In towns and cities throughout California, something quite remarkable is happening. Parents and family members are organizing for the largest PTA fundraiser ever.
They are not selling gift wrap or candy or washing cars. They are organizing to support the Our Children, Our Future education initiative for the November ballot. This measure will raise $10 billion to $11 billion each year to restore education programs and services their children desperately need now. Critical funding would be provided on a per-student basis to every school site in the state. That’s every student, every school.
In the coming weeks, if your neighbor or friend or a parent from your local school comes up to you and asks “Will you sign our petition to support funding for our schools?” it is likely to be a PTA volunteer speaking up for children.
The stakes are high. According to State Superintendent of Schools Tom Torlakson: “The deep cuts made to school funding – and looming uncertainties about the future – are driving school districts to the brink of insolvency. Plain and simple, our schools need new revenues to get back on solid financial ground.”
During the past several weeks, the PTA has helped train parents to get beyond mad and get organized. From San Diego to Orange County to the Bay Area to Sacramento and many points in between, PTA volunteers now have petitions in hand and are seeking signatures to support the Our Children, Our Future education initiative.
Why? Because parents have been seeing something really scary happening in California.
Per-pupil funding in California is 47th in the nation, lagging behind the national average by $2,580 – more than at any time in the past 40 years. Our state ranks dead last in class sizes – 50th out of 50 states – with the largest class sizes in the nation.
An entire generation of children is being denied the education they need to succeed in the workforce and succeed in life. On behalf of all these children, California State PTA decided we couldn’t wait any longer for the political experts in Sacramento to come up with a plan that truly puts children first.
Instead, we decided to help write the plan – the Our Children, Our Future education initiative – to make sure California is serving its most important constituency: our children and youth.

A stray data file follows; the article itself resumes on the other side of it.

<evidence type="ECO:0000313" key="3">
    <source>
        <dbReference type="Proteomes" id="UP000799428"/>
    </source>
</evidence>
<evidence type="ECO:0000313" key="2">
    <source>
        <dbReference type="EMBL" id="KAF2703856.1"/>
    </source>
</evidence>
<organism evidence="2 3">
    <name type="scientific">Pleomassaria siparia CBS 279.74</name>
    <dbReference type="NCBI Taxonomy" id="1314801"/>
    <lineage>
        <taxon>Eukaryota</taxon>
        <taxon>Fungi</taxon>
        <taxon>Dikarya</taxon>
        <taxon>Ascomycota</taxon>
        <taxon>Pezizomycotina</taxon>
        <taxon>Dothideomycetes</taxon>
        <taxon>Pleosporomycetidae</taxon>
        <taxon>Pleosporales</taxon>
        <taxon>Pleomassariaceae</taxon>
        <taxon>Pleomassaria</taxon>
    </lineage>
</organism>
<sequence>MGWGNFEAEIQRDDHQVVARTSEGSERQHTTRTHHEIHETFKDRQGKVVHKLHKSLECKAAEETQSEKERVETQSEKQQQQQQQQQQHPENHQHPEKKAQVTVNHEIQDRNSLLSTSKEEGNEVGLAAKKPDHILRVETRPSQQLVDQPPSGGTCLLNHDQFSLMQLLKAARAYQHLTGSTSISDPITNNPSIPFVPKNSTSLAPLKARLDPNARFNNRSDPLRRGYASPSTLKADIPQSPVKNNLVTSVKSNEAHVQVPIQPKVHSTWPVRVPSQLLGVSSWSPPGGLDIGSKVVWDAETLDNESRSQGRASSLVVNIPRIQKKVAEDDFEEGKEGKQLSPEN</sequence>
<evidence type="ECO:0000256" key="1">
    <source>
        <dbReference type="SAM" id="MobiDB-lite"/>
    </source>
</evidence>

Working with the nonprofit Advancement Project, the PTA is supporting this initiative because it will start to restore – right now – the programs and services that have been cut out of our local schools.
As I travel the state, I see parents and the public embracing this initiative. The more they learn about it, the more they like the approach because they’re tired of fighting just to prevent deeper budget cuts. They want to take positive action to raise additional funding that will transform their local schools.
The initiative proposes to generate this new funding through a progressive, sliding-scale income tax increase that asks the wealthiest citizens to contribute the most. But Our Children, Our Future is not merely a “tax initiative” in the way that other proposals are. It is a bolder effort to begin reversing years of chronic underfunding and to truly transform our public schools.
Parents want their children to have a complete education – not shorter instructional time and larger classes, not the elimination of the arts and librarians, not schools that fail to provide counselors and physical education.
The PTA plan is pretty simple and easy to understand:
- Raise $10 billion to $11 billion dollars each year and put it in a trust fund;
- Target money for early childhood education and educational programs and services for K-12 schools;
- Send the money to every local school on a per-pupil basis;
- Give parents and the school community input on how the money is spent;
- Provide a clear list of what the money can be used for;
- Give the voters a chance to see how it works, and let them decide if they would like it to continue after 12 years.
This approach is significantly different from any other ballot option.
It is the only initiative that targets money exclusively for early childhood education and K-12 schools. In each of the first four years, it also pays education bond debt-service costs for pre-kindergarten through university school facilities. (Payment of the bond debt-service costs starting in its first full fiscal year will provide the state General Fund savings of approximately $3 billion per year.)
If I were writing a movie script the plot might be:
“Can PTA moms and dads out-hustle professional organizers and politicians in a campaign about the future of their children?”
We are committed to making this a story of triumph because that’s what this is all about – our children and our future.
Carol Kocivar of San Francisco is president of the California State PTA. The California State PTA has nearly 1 million members volunteering on behalf of public schools, children, and families. The PTA also advocates at national, state, and local levels for education and family issues. For information: www.capta.org. You can find more information about the Our Children, Our Future initiative at www.ourchildrenourfuture2012.com